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Colorado - Terrorism Liaison Officer and the Community Awareness Programs

October 07, 2014


The Colorado Information Analysis Center (CIAC) is the state’s fusion center, which serves as the analytic hub for all-hazards disasters. In addition to collecting, analyzing, and distributing all-hazards information to stakeholders throughout the county, the CIAC develops innovative programs to enhance statewide antiterrorism initiatives. Through the Terrorism Liaison Officer (TLO) program and Community Awareness Program (CAP), the CIAC trains local law enforcement officers, private sector partners, and the general public to recognize and report terrorism-related information.


The CIAC serves the state of Colorado, with a population of approximately 5.2 million residents, half of which live in the Denver metropolitan area. Denver is the largest city in a state of 104,100 square miles (8th largest) and a state-wide population density of approximately 50.3 persons per square mile.

Launched in 2007, the TLO Program has certified over 840 professionals statewide in recognizing activity that could lead to potential acts of terrorism. TLOs contributed to the 2011 arrests of a potential bomber and a multi-state criminal group. Local police received reports that an individual had placed two Improvised Explosive Devices (IEDs) in a store. The CIAC circulated investigatory information nationally and to state TLOs. After seeing the notification, a State Trooper sent the CIAC information that the suspect crashed his vehicle and was taken into custody; another TLO linked the suspect to a third IED that partially detonated near a hotel.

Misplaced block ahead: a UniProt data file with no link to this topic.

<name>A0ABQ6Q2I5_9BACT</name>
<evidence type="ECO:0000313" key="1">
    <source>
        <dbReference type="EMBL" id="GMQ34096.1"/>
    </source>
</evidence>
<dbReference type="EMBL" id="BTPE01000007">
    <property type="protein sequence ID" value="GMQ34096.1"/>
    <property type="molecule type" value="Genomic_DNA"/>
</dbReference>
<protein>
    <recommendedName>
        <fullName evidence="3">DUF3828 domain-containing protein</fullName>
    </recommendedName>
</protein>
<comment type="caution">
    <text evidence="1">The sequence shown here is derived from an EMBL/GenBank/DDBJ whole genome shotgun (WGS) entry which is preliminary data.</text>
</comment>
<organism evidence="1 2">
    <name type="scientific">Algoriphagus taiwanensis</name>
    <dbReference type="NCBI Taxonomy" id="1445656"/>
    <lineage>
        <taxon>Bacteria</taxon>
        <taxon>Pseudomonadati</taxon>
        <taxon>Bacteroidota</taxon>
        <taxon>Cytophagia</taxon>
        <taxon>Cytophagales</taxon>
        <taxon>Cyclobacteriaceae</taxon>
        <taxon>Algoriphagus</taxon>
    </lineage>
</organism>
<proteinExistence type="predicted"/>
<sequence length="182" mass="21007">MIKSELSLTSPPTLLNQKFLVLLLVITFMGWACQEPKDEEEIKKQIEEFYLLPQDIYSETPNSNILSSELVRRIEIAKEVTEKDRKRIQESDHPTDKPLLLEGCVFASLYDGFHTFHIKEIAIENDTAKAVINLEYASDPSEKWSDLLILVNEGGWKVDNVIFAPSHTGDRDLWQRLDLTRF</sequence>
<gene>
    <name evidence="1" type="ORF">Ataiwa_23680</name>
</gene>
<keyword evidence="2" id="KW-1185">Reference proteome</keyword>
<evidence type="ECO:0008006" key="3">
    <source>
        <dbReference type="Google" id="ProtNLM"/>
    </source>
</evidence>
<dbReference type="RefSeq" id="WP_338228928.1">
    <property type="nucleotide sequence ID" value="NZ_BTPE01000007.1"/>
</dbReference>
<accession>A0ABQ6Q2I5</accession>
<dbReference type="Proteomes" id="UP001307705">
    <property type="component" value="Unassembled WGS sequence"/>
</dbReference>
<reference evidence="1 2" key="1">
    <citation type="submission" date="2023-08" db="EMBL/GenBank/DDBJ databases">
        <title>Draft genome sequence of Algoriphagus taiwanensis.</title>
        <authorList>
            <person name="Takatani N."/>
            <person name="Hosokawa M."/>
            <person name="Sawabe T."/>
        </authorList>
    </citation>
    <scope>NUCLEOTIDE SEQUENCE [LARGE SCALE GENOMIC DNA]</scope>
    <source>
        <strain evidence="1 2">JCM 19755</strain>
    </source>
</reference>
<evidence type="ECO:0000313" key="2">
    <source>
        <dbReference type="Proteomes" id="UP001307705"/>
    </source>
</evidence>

TLOs volunteer their time to teach for the CAP, which was developed in partnership with the Counterterrorism Education Learning Lab (CELL). CAP training was developed in line with the U.S. Department of Homeland Security If You See Something, Say SomethingTM campaign. The CAP equips citizens to recognize suspicious behaviors outlined in the Information Sharing Functional Standard for Suspicious Activity Reporting, which is the foundation of the Nationwide Suspicious Activity Reporting Initiative. After the Boston Marathon bombings, the CIAC began focusing the CAP outreach training in those communities hosting events in advance

Figure 1: CIAC analysts work in the field to monitor real-time threats

Figure 2: CAP lanyards from special events

of special events, such as the X Games, to broaden the base of “eyes on the street” during the event. The CIAC receives about an extra 100 tips per day during events held in communities that participated in the CAP.


Since 2006, Colorado has invested more than $3.5 million in Federal preparedness grants to support the CIAC. This funding has supported a range of CIAC programs and initiatives, including the CIAC’s TLO Program, risk assessment program, and ongoing CIAC activities to share information with private sector, local, state, tribal and Federal partners, as well as the whole community. Through these efforts, the CIAC assists with terrorism and criminal investigations, natural disaster responses, criminal manhunts, and a variety of other incidents. Colorado’s successful development of the TLO Program and community outreach with CAP has prompted other states to develop similar efforts based on the CIAC’s model.


The LLIS program develops and disseminates lessons learned, trend analyses, case studies, and innovative ideas to improve preparedness for the emergency management and homeland security communities. These documents, produced through research and analysis by the LLIS team, support whole community learning and continuous improvement.